The Buffalo Bill Historical Center of the West (BBHC) has released details concerning their new wildlife exhibit.
Invisible Boundaries: Exploring Yellowstone’s Great Animal Migrations will take visitors on a trek through the Greater Yellowstone Ecosystem, tracking animals as they migrate across the landscape—and across lines they’re not supposed to cross. From a BBHC press release:
Organized by the Draper Museum, Invisible Boundaries demonstrates that drawing political lines on a map, without attention to historical and critical movement patterns of wildlife, is a recipe for conflict. When searching for winter resources, animals like elk and deer exit the Park and migrate into surrounding multiple-use and private lands, crossing human-imposed boundaries. Indeed, those borders, i.e. national parks and forests, tribal lands, state governments, and the like, don’t really exist for the wildlife of the area.
The long-term conservation of Yellowstone’s migratory wildlife depends on the actions of landowners and other stakeholders far beyond national park borders. Invisible Boundaries uses stunning photographs and video, interactive migration maps, cultural objects, and original artwork by James Prosek to convey the compelling story of animal migrations of not only the Greater Yellowstone Ecosystem, but those of humpback and gray whales, monarch butterflies, and Swainson’s hawks, among others. Then, the exhibition examines the reasons behind these amazing journeys and shares cutting-edge conservation science in one of the world’s most renowned natural heritage sites.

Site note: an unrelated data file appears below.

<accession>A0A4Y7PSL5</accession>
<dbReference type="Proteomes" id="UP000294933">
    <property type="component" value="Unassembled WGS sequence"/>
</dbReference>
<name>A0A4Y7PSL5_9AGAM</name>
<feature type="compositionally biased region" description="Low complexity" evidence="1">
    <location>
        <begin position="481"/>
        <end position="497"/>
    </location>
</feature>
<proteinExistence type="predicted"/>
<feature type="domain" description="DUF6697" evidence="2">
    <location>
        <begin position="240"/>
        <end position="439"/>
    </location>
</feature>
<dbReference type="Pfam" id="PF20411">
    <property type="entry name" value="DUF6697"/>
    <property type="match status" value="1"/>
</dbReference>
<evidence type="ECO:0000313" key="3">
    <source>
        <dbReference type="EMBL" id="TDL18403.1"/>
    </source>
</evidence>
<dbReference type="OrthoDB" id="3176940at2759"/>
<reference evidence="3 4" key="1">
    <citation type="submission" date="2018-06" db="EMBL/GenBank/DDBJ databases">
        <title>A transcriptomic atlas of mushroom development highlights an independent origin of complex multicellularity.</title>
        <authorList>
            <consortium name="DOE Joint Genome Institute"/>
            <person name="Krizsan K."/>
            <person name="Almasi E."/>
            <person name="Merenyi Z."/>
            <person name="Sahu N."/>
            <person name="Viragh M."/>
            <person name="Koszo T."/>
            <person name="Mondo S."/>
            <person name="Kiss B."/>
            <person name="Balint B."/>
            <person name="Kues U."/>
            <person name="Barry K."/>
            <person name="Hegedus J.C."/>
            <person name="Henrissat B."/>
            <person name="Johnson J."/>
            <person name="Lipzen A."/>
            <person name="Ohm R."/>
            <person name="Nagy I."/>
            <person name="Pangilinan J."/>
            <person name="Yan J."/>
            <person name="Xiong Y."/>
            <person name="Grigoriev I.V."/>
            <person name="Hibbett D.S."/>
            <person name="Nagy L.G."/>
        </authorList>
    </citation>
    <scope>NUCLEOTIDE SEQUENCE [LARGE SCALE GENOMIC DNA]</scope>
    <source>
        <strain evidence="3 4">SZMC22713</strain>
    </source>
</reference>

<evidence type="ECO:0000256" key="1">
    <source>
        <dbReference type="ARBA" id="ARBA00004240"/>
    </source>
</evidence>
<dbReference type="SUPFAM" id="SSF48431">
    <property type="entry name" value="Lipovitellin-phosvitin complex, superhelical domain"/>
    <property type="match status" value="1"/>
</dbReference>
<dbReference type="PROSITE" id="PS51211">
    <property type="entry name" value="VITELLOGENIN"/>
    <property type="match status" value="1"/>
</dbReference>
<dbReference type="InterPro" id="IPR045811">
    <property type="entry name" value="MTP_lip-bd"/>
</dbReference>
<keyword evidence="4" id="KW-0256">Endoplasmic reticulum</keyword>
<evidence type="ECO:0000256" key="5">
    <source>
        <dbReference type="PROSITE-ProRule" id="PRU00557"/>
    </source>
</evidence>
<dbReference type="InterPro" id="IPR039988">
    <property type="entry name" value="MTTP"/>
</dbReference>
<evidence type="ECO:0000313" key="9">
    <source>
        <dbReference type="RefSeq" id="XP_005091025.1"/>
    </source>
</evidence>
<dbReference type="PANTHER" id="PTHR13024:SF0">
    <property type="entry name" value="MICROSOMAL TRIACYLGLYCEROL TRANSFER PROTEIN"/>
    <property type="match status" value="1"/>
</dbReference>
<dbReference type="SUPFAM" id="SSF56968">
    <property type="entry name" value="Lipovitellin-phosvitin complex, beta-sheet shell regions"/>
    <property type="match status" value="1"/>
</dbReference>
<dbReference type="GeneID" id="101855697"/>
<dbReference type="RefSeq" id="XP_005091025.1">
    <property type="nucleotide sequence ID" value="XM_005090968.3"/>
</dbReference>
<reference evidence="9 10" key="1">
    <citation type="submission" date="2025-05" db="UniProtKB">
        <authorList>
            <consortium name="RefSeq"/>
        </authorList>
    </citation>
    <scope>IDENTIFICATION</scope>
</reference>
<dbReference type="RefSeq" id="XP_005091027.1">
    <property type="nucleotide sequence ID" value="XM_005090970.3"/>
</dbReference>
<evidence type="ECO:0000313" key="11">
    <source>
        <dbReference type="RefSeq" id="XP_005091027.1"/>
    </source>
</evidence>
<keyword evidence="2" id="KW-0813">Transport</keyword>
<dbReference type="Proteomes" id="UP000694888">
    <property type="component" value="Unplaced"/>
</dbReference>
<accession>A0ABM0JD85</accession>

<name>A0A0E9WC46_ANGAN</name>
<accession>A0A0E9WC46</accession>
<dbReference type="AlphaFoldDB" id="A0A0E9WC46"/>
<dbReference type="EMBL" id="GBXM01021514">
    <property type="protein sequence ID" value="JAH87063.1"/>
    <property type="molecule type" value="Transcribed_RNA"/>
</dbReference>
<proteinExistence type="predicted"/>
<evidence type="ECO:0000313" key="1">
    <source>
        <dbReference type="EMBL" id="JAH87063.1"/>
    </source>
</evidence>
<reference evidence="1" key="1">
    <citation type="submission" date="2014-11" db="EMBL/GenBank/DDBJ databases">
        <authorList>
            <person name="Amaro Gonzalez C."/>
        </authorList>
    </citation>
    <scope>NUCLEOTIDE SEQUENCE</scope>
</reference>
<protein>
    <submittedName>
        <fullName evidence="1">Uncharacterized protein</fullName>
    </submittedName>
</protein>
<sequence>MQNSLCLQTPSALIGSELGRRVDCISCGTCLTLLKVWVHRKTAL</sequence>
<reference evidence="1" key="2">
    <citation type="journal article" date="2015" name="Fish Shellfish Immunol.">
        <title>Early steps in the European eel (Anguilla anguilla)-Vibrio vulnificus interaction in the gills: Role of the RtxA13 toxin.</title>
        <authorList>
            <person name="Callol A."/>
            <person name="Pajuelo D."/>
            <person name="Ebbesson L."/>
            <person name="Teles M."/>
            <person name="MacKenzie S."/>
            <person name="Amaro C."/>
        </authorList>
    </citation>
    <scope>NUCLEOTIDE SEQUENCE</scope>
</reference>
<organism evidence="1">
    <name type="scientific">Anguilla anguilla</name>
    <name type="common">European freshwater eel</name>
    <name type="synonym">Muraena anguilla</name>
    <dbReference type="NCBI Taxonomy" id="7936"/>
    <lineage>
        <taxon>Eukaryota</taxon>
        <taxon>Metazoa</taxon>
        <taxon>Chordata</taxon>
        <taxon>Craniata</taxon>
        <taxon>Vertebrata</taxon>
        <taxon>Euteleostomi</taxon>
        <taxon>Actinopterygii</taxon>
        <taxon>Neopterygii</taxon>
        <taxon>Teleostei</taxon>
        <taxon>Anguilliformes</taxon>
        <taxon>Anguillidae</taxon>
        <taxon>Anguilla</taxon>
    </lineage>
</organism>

“We are proud to join with the National Park Service in observance of their 100th Anniversary this year,” Charles R. Preston, Draper Museum curator says. “Invisible Boundaries is an excellent way for us to share in that celebration.”
The Center of the West has organized Invisible Boundaries through its Draper Natural History Museum and Whitney Western Art Museum, in partnership with Yale University’s School of Forestry and Environmental Studies, the Yale Institute for Biospheric Studies, the Wyoming Migration Initiative of the University of Wyoming, and with exhibition designer, Split Rock Studios. The exhibition is supported in part by the William H. Donner Foundation.
We previously reported on the pair responsible for the substance of Invisible Boundaries: research biologist Arthur Middleton and photographer Joe Riis, who were highlighted by National Geographic magazine. We also briefly mentioned the exhibit would be opening at the BBHC later in the year, to coincide with the pair’s appearance in the May 2016 issue of National Geographic.
The Draper exhibit will coincide, in part, with another special exhibit in the BBHC. The Whitney Western Art Museum will be featuring rare “Albertypes” made from a set of negatives taken by William Henry Jackson on the 1871 Hayden Geological Survey, to be featured between March 21 and August 14, 2016.